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Intimate Knowledge of Operator, Consumer is Key

This knowledge or intelligence would help provide restaurateurs with the new products they need in order to attract patrons to their establishments, according to the "Operators Rank the Year's Best New Products in Foodservice" study by Cognitio, Carmel, IN.

While the study took into account the starting and ending points of the supply chain, it offers distributors sales insights on what their customers are looking for but also procurement hints about which kinds of products to ignore.

{mosimage}"With so many "me too" products vying for inventory space, distributors should only add a new product to their inventory if the manufacturer can demonstrate that the item delivers on one or more of four operator-desired characteristics," David Palmer, president of Cognitio, told ID Access.

Palmer said the new products should do the following:

  • Bring a measurable improvement in operational ease to the product category.

  • Get consumer credit for a "better offering" allowing the operator to improve margin on the menu item.

  • Delivers health/nutrition benefits, which will drive consumer frequency or for which the operator can charge more.

    A total of 898 foodservice operators participated in this national online study. The respondents are responsible for menu and purchase decisions for their eateries. Commercial, non-commercial, chains and independents, contract managed and self-managed operators are represented in the study.

    Among the conclusions of the study are:

  • Become intimately knowledgeable with what operators and consumers want and need.

  • Build a product with a genuine point-of-difference that meets operators' needs.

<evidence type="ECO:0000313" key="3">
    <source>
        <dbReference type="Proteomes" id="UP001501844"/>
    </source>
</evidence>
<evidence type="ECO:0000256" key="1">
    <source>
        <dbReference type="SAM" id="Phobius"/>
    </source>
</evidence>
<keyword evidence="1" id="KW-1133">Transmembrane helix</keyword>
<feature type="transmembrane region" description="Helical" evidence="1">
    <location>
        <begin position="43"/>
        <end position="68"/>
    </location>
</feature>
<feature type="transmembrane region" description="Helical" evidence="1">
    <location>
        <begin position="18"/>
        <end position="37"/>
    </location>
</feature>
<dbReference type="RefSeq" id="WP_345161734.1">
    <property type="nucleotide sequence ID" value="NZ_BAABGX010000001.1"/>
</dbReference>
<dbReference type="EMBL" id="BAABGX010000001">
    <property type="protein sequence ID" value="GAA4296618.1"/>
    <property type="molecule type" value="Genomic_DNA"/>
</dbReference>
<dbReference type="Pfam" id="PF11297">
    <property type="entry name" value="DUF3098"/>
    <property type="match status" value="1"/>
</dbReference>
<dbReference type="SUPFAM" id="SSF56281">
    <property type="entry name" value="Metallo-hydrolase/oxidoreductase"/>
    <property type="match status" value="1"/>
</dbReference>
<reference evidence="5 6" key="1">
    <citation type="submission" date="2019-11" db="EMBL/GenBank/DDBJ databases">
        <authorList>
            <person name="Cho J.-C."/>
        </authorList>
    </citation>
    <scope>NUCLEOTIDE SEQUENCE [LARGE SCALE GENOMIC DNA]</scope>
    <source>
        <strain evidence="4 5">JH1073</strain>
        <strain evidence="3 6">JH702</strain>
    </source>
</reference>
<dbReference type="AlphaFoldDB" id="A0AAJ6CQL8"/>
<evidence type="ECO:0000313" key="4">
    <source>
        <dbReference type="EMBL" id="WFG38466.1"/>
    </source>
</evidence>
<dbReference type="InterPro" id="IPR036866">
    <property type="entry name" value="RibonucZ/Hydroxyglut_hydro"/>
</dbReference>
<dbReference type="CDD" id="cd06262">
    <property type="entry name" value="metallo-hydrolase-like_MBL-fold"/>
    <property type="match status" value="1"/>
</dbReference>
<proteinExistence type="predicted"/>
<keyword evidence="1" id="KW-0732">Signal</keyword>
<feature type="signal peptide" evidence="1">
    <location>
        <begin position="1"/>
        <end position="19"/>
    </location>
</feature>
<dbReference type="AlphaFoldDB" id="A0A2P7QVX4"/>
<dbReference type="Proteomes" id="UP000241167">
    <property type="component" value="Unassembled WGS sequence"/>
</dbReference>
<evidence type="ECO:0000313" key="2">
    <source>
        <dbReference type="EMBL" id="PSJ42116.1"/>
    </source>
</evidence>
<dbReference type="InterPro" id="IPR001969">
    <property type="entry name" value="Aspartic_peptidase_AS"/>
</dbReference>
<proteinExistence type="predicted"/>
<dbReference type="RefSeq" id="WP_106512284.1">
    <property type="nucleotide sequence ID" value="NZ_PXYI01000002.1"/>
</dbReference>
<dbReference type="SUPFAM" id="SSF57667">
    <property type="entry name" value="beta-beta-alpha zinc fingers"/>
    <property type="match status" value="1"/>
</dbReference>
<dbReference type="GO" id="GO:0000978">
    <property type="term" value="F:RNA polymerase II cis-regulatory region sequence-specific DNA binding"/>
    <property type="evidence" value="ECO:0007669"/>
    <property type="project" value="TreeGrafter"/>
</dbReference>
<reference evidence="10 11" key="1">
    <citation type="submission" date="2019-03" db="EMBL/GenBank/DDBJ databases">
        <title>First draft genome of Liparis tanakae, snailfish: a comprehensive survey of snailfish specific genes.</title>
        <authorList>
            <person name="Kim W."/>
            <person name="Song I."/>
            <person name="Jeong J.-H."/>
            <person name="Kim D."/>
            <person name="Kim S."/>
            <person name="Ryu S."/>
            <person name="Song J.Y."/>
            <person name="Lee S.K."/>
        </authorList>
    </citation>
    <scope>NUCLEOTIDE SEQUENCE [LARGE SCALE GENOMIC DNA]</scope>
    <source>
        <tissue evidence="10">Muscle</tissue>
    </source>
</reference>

• Build products that ease operators' operational headaches and staffing limitations.

  • Ensure that targeted quality and operational performance are actually delivered consistently by the new product at the end-user level.

  • Implement an operator-friendly system for providing samples and information.

    Based on the participants' replies, Tyson Foods was ranked number one out of 290 manufacturers for the third consecutive year.

    Cognitio researchers pointed out that Tyson stands out because it knows and provides what consumers want, continually introduces new products and markets effectively. Tyson ranks first with chicken and 11th with beef.

    Also included in the top 10 manufacturers are: McCain Foods, Kraft Foods, Nestle, General Mills, PepsiCo, ConAgra Foods, H.J. Heinz Co., Sara Lee, and Hormel Foods.

    Protein products again dominated the best new products list in the 2005 rankings, occupying seven out of the top 20 spots. Next in popularity are sides, beverages and sauces/dressings.

    In responses to a question, asking what are the characteristics of a successful new product leader, respondents provided the following observations in descending order of importance:

  • Knowledgeable and helpful reps; keeps us informed; spends time with us; and good product support.

  • High quality and consistent quality.

  • Provides samples, product and nutrition information; and attends food shows.

  • Markets effectively; and helps me market effectively.

  • Knows and provides what consumers and kids want; and offers on-trend products.

  • Continually introduces a wide variety of new products.

  • Knows operator's needs and fits operationally with operator.

  • Products are healthy and nutritious.

  • Provides operational advantages; easy preparation and convenient.

  • Provides multiple application ideas, recipes and menu ideas.

    On the opposite side, operators listed the following points in answering what was wrong with new products:

  • Product quality deficiencies.

  • Poor performance.

  • Weak idea.

  • Poor appearance.

  • Unwanted product ingredients and poor healthfulness.

  • Not accepted by consumers.

  • Wrong packaging and portion size.

  • No fit.

  • Poor price-value.

    According to Cognitio, the two benefits most sought by operators are back-of-house operational advantages in reducing labor and training requirements, and improved profitability.

    Furthermore, the researcher has found that one of the most important new product disciplines recently implemented by manufacturers is total commitment to launching only new products that truly possess a wanted point of difference and not settling for what plants can most easily produce.

    The second discipline is dedication to launching only after the new product has proven to work in actual foodservice operations. This protects the brand, limits risk, and helps capture and full potential of a new product when taken to market.

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